Think back to the 20th century for instance: a period characterized by political instability, geographical expansion of the British, Russian and German empire and all round military conflict. However, in parallel, art, medicine, technology and business was at its peak. There was a clear divide of power both inner and outer to the states across the world’s nations. I am making no allegation that the 20th century had only positives to think back to, but overall the divide of the society was more clear, with social classes identifiable, human rights violations in decrease (slavery was abolished mid-century in most countries) and all round evolution. Skip forward 100 odd years and you’re in today’s world, with massacres in schools led by frustrated adolescents, mass-murders in Syria with thousands of victims, economic interests that lead to self-destruction of the world order, etc. Not too long ago, someone asked me what I see as a solution to all the atrocities in the world? Well, here is the answer:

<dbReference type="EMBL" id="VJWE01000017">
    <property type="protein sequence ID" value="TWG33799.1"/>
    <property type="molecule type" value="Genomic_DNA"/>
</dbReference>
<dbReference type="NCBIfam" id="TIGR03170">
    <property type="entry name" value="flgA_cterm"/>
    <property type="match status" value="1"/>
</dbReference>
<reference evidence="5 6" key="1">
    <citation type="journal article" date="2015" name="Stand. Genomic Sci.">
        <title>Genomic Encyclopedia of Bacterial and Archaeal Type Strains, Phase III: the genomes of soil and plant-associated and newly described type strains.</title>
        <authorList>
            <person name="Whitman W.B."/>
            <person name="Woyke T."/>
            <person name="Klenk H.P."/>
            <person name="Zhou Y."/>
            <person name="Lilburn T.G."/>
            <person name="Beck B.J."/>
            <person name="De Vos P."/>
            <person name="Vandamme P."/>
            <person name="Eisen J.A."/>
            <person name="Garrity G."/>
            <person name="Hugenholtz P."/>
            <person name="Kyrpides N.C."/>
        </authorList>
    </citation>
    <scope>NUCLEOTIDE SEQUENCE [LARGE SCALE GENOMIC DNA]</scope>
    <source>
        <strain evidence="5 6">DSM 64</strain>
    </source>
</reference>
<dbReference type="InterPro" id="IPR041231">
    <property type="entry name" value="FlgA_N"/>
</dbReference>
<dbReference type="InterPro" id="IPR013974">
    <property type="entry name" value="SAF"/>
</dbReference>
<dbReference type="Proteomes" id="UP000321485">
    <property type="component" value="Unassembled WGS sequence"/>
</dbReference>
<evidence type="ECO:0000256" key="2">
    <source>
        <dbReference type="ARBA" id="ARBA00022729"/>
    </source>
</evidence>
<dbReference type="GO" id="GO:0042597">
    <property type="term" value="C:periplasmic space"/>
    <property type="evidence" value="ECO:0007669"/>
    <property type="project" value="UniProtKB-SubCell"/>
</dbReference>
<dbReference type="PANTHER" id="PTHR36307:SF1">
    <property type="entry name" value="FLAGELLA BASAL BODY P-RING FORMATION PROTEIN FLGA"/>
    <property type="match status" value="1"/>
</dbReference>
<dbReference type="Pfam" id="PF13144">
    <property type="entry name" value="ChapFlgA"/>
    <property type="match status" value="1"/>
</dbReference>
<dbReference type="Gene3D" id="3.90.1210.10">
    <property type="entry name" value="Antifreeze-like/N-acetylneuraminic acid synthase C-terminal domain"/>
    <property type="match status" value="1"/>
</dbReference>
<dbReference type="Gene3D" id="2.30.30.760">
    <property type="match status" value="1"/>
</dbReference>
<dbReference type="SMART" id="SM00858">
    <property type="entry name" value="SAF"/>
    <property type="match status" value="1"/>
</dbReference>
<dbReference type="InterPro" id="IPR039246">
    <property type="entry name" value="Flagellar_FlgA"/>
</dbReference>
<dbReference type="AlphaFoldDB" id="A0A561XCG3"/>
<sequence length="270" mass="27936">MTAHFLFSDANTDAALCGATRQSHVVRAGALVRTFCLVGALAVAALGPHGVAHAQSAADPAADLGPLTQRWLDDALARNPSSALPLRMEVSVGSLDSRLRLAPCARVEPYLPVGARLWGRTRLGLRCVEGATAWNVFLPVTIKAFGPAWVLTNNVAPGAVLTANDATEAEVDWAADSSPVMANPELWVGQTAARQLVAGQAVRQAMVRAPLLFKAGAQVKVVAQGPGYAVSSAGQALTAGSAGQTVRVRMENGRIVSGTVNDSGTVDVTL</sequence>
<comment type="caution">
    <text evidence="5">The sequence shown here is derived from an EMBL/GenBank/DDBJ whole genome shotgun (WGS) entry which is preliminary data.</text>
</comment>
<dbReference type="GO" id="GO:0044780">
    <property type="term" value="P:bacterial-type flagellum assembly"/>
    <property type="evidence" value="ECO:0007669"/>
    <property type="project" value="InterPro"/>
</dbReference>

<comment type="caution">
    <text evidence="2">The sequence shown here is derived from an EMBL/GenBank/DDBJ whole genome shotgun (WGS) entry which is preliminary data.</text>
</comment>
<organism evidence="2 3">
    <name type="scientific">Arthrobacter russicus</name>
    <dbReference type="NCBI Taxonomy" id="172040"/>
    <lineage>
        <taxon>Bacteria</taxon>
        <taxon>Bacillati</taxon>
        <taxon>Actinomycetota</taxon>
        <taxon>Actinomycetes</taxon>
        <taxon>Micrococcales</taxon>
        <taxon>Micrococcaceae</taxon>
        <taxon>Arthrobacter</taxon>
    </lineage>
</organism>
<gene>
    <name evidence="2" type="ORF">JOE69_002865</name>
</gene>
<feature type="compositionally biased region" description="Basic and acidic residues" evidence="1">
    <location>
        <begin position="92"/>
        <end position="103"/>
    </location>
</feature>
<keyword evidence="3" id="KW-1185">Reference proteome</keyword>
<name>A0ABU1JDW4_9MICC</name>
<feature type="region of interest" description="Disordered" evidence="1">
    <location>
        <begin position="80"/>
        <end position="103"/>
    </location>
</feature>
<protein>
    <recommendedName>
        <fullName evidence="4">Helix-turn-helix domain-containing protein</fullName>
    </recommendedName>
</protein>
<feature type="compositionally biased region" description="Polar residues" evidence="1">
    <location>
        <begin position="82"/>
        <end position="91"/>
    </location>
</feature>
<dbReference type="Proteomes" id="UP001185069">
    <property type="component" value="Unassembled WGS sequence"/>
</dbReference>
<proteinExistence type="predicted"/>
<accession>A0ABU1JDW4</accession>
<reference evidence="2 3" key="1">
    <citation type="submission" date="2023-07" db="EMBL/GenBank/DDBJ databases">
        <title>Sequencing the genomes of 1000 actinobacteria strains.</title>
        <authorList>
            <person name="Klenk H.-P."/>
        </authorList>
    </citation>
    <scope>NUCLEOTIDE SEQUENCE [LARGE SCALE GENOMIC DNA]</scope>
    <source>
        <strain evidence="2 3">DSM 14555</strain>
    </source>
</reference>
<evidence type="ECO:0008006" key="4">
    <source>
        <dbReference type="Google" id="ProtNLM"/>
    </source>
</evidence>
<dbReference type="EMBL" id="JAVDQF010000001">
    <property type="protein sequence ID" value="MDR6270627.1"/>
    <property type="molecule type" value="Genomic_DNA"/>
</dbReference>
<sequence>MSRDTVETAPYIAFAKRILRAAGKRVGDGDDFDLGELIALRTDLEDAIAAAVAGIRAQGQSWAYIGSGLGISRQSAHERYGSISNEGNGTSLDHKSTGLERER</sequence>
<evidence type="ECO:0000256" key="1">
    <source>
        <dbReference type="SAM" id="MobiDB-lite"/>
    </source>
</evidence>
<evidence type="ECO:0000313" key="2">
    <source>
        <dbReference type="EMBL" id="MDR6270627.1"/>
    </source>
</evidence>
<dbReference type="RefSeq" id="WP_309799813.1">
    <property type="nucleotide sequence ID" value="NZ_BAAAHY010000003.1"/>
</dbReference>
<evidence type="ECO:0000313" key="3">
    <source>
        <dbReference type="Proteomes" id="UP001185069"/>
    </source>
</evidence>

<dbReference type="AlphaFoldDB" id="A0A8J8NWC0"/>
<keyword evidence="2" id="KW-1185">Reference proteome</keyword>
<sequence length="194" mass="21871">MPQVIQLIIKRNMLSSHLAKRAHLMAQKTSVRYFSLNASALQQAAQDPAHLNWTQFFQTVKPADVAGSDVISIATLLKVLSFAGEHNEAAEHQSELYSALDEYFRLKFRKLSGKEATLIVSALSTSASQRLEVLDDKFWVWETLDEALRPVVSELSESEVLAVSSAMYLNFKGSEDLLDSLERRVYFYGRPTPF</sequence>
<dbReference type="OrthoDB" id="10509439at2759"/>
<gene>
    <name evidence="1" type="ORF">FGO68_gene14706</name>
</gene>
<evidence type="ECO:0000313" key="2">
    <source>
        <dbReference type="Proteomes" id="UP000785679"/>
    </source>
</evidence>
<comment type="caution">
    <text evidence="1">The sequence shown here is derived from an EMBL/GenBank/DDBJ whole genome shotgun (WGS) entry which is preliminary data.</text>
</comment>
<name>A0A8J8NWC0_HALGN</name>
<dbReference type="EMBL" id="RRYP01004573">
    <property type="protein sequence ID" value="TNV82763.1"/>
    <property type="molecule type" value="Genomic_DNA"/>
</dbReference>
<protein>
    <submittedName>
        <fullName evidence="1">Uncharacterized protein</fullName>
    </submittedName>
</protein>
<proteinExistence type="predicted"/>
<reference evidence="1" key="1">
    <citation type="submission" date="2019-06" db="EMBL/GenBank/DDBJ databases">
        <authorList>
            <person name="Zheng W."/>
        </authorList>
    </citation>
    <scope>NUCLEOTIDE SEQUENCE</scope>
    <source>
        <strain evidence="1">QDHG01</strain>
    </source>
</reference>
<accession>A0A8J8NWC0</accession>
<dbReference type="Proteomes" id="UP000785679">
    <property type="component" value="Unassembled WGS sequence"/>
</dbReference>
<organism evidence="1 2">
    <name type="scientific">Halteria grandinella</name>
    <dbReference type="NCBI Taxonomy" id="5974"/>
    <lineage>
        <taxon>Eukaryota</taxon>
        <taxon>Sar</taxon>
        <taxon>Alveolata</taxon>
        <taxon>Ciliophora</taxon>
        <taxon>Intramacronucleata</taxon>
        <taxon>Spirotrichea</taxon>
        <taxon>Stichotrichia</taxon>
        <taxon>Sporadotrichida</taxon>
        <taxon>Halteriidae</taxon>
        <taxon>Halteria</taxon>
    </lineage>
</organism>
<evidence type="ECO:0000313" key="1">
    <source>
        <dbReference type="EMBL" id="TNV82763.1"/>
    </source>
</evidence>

I think the secret to a better world lies in the political status quo of the 19th – 20th century, more explicitly monarchy. Why and how naturally follow as questions? To answer this in short, because democracy as we see it today exerted in most countries of the world is an American product. The same way the rest of the world refused to accept American football as a better sport than the traditional football, the non-American countries should completely oppose the idea that American democracy works as a magic political solution. European countries were at their peak when monarchy was the status quo in a wide majority of the states, then came the suppressive socialist political regimes and once a change was about to be made in Europe, countries have opted for an Americanization. By the end of the 20th century, America had over 5 decades to position itself in a good global position, whilst the former powers of the world were licking their wounds as a result of the second WW. Instead of looking for solutions within their historical success, European countries have accepted the sovereignty of US and their proposed political system. But if it works for US, it’s because, unlike other countries with a longstanding history of millenniums, who experienced times of prosperity under the reign of monarchy, they needed (and still need) a political system that is versatile for a conglomerate of individual states that can work together. This is not the case with Europe, and adopting the American way, just because burgers and McDonalds have worked just fine (or not, depending on what side of junk food debate you’re on) is not applicable in politics. So, whether it’s an old-fashioned, irrational idea or yet another one of my ratings or not, I declare myself a big fan of making the switch back to monarchy. And when I say monarchy, I don’t mean just having a façade royal family when the power is in the hands of a makeshift democratic government anyway (ran, of course, following the US model), I mean having decision makers of blue blood who are more interested in raising the global profile of the country they are in lead of. Over to you, on the matter of monarchy as a solution to the constant decline of European countries due to Americanization of political regime, I’m listening.